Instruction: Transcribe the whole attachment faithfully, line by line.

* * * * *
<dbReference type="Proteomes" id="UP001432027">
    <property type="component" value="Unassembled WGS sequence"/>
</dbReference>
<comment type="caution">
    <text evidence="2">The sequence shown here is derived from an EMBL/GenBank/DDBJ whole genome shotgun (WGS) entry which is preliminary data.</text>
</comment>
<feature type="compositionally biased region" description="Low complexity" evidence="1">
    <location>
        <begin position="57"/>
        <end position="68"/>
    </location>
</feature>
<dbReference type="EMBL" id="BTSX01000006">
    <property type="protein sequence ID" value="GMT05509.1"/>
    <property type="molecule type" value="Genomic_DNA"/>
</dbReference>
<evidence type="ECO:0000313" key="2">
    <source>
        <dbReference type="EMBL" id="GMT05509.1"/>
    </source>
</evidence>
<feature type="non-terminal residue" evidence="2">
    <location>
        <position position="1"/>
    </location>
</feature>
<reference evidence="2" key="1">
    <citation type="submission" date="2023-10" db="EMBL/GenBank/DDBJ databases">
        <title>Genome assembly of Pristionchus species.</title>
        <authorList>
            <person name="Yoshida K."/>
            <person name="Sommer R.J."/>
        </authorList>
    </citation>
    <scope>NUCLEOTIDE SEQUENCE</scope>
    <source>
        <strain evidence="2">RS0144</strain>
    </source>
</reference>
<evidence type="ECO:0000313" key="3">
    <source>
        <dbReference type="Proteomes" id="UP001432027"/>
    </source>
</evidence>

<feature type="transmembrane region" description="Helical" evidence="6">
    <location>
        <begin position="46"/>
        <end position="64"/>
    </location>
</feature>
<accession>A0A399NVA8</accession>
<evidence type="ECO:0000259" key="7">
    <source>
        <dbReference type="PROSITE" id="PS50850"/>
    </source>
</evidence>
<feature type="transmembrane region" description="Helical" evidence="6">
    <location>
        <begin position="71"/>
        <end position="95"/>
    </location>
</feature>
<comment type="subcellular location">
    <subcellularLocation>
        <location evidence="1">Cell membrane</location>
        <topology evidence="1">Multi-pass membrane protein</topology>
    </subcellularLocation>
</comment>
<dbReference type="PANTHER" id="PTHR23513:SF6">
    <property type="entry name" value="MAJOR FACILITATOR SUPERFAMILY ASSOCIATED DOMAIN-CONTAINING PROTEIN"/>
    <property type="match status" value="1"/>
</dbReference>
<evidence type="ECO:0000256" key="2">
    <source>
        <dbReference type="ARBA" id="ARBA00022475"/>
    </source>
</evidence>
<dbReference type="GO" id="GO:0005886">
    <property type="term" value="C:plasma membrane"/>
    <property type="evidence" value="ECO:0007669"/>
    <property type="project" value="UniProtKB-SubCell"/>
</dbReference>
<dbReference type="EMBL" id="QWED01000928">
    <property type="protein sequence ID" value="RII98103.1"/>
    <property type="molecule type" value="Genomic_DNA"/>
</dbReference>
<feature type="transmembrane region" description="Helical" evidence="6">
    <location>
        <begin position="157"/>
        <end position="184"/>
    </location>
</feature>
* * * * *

<dbReference type="Proteomes" id="UP001432027">
    <property type="component" value="Unassembled WGS sequence"/>
</dbReference>
<comment type="caution">
    <text evidence="2">The sequence shown here is derived from an EMBL/GenBank/DDBJ whole genome shotgun (WGS) entry which is preliminary data.</text>
</comment>
<feature type="compositionally biased region" description="Low complexity" evidence="1">
    <location>
        <begin position="57"/>
        <end position="68"/>
    </location>
</feature>
<dbReference type="EMBL" id="BTSX01000006">
    <property type="protein sequence ID" value="GMT05509.1"/>
    <property type="molecule type" value="Genomic_DNA"/>
</dbReference>
<evidence type="ECO:0000313" key="2">
    <source>
        <dbReference type="EMBL" id="GMT05509.1"/>
    </source>
</evidence>
<feature type="non-terminal residue" evidence="2">
    <location>
        <position position="1"/>
    </location>
</feature>
<reference evidence="2" key="1">
    <citation type="submission" date="2023-10" db="EMBL/GenBank/DDBJ databases">
        <title>Genome assembly of Pristionchus species.</title>
        <authorList>
            <person name="Yoshida K."/>
            <person name="Sommer R.J."/>
        </authorList>
    </citation>
    <scope>NUCLEOTIDE SEQUENCE</scope>
    <source>
        <strain evidence="2">RS0144</strain>
    </source>
</reference>
<evidence type="ECO:0000313" key="3">
    <source>
        <dbReference type="Proteomes" id="UP001432027"/>
    </source>
</evidence>

<feature type="transmembrane region" description="Helical" evidence="6">
    <location>
        <begin position="46"/>
        <end position="64"/>
    </location>
</feature>
<accession>A0A399NVA8</accession>
<evidence type="ECO:0000259" key="7">
    <source>
        <dbReference type="PROSITE" id="PS50850"/>
    </source>
</evidence>
<feature type="transmembrane region" description="Helical" evidence="6">
    <location>
        <begin position="71"/>
        <end position="95"/>
    </location>
</feature>
<comment type="subcellular location">
    <subcellularLocation>
        <location evidence="1">Cell membrane</location>
        <topology evidence="1">Multi-pass membrane protein</topology>
    </subcellularLocation>
</comment>
<dbReference type="PANTHER" id="PTHR23513:SF6">
    <property type="entry name" value="MAJOR FACILITATOR SUPERFAMILY ASSOCIATED DOMAIN-CONTAINING PROTEIN"/>
    <property type="match status" value="1"/>
</dbReference>
<evidence type="ECO:0000256" key="2">
    <source>
        <dbReference type="ARBA" id="ARBA00022475"/>
    </source>
</evidence>
<dbReference type="GO" id="GO:0005886">
    <property type="term" value="C:plasma membrane"/>
    <property type="evidence" value="ECO:0007669"/>
    <property type="project" value="UniProtKB-SubCell"/>
</dbReference>
<dbReference type="EMBL" id="QWED01000928">
    <property type="protein sequence ID" value="RII98103.1"/>
    <property type="molecule type" value="Genomic_DNA"/>
</dbReference>
<feature type="transmembrane region" description="Helical" evidence="6">
    <location>
        <begin position="157"/>
        <end position="184"/>
    </location>
</feature>